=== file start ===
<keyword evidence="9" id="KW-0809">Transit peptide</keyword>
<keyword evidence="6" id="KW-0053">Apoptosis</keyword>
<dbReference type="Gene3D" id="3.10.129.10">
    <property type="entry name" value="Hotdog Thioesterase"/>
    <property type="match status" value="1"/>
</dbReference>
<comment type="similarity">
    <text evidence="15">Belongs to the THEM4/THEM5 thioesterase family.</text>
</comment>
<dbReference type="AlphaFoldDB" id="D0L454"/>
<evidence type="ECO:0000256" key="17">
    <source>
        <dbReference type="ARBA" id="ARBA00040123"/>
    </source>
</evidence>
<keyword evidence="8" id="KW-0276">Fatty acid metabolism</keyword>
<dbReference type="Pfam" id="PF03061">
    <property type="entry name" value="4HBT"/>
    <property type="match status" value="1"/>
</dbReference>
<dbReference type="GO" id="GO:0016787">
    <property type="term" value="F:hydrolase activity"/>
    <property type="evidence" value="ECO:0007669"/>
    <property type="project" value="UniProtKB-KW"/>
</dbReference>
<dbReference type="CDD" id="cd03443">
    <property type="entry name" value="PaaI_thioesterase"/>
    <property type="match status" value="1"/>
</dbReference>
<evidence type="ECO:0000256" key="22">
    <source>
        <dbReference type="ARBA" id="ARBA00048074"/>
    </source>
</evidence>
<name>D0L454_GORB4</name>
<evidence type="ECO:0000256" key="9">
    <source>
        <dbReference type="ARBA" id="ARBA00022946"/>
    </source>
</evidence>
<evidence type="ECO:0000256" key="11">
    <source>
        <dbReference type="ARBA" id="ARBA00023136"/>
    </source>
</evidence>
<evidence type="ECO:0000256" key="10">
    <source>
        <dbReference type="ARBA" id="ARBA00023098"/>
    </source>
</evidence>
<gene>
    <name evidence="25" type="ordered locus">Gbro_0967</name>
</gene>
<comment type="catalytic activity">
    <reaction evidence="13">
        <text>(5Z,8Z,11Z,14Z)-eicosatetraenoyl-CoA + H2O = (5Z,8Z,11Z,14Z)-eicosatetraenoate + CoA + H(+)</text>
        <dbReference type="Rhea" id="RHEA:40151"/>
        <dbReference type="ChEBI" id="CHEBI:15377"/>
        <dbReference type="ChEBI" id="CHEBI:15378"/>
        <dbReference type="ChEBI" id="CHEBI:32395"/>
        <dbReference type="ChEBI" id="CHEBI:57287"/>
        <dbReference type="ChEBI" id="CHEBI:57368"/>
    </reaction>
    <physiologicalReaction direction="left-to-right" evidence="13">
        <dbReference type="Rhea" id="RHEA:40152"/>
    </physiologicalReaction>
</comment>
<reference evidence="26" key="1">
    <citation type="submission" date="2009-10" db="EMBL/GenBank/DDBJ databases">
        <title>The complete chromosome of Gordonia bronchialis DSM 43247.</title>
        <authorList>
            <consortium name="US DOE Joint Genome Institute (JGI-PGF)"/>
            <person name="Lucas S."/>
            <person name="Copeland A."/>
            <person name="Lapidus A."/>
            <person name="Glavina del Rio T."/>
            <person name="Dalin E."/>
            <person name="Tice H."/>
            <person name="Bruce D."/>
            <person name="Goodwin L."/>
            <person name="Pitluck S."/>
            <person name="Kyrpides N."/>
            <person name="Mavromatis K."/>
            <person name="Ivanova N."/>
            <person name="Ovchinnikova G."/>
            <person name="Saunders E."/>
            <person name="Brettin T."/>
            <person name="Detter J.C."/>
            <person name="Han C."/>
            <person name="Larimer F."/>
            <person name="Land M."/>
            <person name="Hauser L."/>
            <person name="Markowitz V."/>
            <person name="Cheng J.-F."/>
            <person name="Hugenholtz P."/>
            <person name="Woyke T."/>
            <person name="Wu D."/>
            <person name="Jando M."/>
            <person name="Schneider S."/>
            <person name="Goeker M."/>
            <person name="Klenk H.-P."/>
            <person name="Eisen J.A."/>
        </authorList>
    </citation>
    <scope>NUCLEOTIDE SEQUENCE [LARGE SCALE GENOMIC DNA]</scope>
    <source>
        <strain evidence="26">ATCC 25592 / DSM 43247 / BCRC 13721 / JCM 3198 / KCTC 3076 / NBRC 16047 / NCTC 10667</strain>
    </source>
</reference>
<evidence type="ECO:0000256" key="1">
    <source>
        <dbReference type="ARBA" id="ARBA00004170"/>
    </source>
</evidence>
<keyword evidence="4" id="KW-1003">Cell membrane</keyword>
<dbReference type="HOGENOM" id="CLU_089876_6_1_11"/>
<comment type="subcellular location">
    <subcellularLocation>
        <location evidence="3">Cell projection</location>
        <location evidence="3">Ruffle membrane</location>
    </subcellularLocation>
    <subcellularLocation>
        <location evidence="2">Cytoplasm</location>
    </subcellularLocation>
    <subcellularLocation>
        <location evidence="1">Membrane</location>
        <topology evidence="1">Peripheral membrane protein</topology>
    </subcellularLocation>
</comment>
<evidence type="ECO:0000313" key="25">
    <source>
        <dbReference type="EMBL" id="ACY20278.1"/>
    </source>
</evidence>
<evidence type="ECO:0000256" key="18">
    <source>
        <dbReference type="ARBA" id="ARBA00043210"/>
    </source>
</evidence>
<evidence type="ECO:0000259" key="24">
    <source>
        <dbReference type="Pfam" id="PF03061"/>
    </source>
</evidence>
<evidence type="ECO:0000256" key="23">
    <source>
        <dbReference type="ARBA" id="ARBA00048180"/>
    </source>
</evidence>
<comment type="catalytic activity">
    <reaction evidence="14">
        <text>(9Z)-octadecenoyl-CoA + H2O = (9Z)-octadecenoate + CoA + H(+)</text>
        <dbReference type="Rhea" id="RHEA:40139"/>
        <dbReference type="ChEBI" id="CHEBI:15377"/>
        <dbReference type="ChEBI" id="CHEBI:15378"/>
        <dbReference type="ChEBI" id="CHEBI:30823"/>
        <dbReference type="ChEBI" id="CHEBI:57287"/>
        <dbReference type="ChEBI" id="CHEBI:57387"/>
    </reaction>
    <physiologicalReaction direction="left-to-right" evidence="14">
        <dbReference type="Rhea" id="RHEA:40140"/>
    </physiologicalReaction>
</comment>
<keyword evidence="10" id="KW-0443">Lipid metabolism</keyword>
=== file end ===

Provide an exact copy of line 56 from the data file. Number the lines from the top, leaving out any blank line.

        <text>(5Z,8Z,11Z,14Z)-eicosatetraenoyl-CoA + H2O = (5Z,8Z,11Z,14Z)-eicosatetraenoate + CoA + H(+)</text>